I remember, as if it as yesterday, being home in Northern Ireland on a Saturday afternoon in 1982 at the age of 16, watching World of Sport with Dickie Davis when they did a piece on this crazy race in Hawaii where an athlete called Julie Moss staggered, fell and crawled the last few meters of the race only to be passed and beaten by Kathleen McCartney. Little did I know, but I was hooked, even though I couldn’t swim a length, barely rode a bike and couldn’t run out of your way. Hawaii was a million miles away, an out of reach exotic place where cool people get to do cool stuff like this, not boring rural Ballywalter in Northern Ireland (I was 16 after all).
I was the kid at school who was always picked last for soccer with not an athletic bone in my body. Years passed before I did my first triathlon in Lutterworth in Leicestershire where I dried my hair with a hairdryer in the changing room between swim and bike.
Fast forward 36 years!
From almost the minute we arrived in Kona, one week from race day there was a buzz and electricity in the air surrounding this race. Up early the next morning (Sunday) we went down for a swim at 7.30am and it was as if there was a race going on, there were so many people around. The next day, Monday, Gatorade had set a huge tent up close to swim start with an official bag check for everyone so that we could swim and leave our belongings in a safe secure location with swag and free Gatorade at the same time – bonus.
This is how the week progressed with the anticipation and excitement being ramped up a notch each day especially with the Pasta Party on Thursday evening, but we’ll kick things off here at bike check-in on Friday afternoon.
Bike Check-In – As you wheeled your bike toward T1 each major bike manufacturer had a tent erected and as you went by you were given a gift depending on your brand of bike. As I ride a Cervelo I was given a lovely towel inside a dry bag. Each athlete was allocated 1 dedicated volunteer to escort them to their bike rack and to show them the flow to hang up their run bag and bike bag. My chaperone was from Los Angeles and he had taken vacation time to volunteer during race week and he could not have been happier to be there volunteering. They were also there to stop you wandering all around transition and to get you in and out efficiently but it was still a nice touch.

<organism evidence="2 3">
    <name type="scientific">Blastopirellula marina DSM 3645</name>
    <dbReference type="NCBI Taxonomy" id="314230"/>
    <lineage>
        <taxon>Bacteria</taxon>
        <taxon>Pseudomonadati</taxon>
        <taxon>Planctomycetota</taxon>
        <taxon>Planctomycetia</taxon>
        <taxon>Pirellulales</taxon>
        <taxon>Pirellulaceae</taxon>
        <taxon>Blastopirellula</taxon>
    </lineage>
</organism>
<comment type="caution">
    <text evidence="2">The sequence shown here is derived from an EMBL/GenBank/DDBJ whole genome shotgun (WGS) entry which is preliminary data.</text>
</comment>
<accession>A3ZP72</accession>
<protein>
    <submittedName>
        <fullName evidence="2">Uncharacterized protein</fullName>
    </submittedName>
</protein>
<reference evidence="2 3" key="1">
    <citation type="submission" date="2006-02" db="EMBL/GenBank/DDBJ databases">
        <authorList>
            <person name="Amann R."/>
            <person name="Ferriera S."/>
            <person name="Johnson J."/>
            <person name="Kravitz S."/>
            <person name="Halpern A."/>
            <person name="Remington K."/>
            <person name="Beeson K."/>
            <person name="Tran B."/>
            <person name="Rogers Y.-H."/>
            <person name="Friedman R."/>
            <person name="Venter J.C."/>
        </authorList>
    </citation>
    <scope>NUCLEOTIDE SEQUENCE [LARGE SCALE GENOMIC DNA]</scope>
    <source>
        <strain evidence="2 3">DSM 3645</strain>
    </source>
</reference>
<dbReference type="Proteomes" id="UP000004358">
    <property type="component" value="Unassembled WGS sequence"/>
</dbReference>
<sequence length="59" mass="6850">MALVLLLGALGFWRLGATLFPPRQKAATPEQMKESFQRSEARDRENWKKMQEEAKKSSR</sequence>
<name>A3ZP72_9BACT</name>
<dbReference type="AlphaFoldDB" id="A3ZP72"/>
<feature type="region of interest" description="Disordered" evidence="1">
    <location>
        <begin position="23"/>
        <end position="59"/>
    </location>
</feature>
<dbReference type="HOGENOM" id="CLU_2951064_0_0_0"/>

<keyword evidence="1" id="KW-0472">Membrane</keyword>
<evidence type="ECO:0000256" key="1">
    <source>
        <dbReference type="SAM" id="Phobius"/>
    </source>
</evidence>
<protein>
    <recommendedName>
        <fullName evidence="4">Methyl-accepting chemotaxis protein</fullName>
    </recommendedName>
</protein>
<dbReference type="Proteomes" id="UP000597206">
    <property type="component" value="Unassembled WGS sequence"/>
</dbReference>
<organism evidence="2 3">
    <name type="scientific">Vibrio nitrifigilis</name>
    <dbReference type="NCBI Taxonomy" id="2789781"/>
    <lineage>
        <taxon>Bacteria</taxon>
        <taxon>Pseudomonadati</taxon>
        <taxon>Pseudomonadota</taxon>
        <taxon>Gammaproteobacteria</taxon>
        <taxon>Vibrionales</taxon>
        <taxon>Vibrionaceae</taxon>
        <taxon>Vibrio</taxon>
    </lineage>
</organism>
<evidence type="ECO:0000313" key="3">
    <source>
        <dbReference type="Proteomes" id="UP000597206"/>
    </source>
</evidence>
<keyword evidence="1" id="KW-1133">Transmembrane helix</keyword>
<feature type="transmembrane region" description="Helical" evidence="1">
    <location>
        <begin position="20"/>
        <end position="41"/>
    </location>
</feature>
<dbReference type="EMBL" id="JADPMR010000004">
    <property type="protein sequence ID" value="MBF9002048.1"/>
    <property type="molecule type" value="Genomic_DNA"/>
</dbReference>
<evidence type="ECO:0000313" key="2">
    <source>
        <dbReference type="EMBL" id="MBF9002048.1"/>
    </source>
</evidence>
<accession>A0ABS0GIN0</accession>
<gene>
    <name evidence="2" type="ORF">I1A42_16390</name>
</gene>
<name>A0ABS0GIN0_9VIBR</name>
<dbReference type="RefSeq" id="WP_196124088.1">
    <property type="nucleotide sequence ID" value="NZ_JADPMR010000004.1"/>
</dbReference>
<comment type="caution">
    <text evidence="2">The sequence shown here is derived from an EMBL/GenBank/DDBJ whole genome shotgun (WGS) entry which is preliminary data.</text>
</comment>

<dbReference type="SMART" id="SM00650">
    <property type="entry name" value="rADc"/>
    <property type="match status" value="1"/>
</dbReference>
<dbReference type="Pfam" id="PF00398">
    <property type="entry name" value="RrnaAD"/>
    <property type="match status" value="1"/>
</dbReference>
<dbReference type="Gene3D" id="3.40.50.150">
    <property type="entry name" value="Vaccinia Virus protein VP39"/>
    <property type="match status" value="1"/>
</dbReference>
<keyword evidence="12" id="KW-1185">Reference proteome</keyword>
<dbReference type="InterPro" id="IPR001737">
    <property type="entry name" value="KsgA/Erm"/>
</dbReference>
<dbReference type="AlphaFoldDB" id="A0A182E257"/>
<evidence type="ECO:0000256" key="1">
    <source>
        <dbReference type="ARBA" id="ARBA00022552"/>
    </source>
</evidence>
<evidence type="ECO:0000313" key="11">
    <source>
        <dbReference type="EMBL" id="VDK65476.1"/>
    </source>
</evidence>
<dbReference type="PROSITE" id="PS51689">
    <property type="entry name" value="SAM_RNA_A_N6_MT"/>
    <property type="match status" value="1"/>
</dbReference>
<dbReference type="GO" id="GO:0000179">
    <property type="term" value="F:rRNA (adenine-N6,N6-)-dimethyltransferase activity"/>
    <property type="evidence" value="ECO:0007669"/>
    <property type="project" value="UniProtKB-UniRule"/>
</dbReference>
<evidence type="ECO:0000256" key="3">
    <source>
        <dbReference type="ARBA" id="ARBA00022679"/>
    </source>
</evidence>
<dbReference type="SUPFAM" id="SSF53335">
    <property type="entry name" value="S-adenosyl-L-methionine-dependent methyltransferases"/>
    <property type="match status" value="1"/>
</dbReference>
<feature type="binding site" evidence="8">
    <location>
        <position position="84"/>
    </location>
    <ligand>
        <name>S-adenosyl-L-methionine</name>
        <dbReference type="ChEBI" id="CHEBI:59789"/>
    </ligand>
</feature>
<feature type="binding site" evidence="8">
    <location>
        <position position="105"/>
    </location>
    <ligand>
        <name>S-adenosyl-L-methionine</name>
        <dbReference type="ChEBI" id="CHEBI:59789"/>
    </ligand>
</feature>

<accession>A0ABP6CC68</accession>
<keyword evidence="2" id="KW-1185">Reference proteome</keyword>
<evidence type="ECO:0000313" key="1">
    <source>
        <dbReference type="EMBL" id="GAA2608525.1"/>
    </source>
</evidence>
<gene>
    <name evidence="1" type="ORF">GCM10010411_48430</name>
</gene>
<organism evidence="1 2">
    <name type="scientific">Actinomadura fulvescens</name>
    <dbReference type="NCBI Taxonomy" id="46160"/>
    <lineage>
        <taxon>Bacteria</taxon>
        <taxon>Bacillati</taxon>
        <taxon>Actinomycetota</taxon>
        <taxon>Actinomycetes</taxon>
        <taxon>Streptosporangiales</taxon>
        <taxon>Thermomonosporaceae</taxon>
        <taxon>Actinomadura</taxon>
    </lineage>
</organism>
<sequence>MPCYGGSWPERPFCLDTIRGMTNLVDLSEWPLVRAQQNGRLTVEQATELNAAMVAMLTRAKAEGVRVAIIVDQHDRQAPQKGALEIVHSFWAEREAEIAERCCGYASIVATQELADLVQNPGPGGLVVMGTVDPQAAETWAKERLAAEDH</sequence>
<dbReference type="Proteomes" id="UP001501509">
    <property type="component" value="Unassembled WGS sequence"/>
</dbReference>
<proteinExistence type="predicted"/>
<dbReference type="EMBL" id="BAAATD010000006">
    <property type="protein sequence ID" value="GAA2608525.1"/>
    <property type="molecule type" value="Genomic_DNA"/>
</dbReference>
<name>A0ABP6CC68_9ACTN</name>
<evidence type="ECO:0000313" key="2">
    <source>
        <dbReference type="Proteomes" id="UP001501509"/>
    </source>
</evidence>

Race morning there is almost something spiritual about pre-dawn on race morning in the stillness before the chaos of race start. I’ve felt that as I’ve stood on the beach in Katy’s Cove before dawn in St Andrews on race morning waiting for the athletes to arise and watching the sun slowly rise in the distance, its very calming and I felt the same way in Hawaii until we went through to body marking, weigh-in, bike check and then swim start when the chaos starts.
Swim – if you watch UFC fighting then you have a feel for a mass start of 1500 swimmers all aiming for the same buoy. The gun goes off and all that nervous energy is channelled into those first few strokes while you battle for space, battle to see the buoy and battle to find your rhythm. I got kicked in the face with such force that I felt my goggles had gone through to my brain and I couldn’t stop to adjust them for fear of being swum over. Suddenly there is clear water and you can swim normally until everyone pincers together again. It was the age-group women who had the toughest swim, they started 15 minutes behind the age-group men and in the last 1k of the swim they caught and passed hundreds of us. They had 2 methods of doing this, weave in and out and around us or over the top of us, both methods for the ladies as I found out were effective, nevertheless they were at a disadvantage and probably a 25 minute time gap between men and women would be fairer. Being a mid-pack swimmer I never really had clear water for long, so its was tough to get a really good rhythm going but there were no more major issues and I was thrilled with my swim time of 1hr 16min without a wetsuit.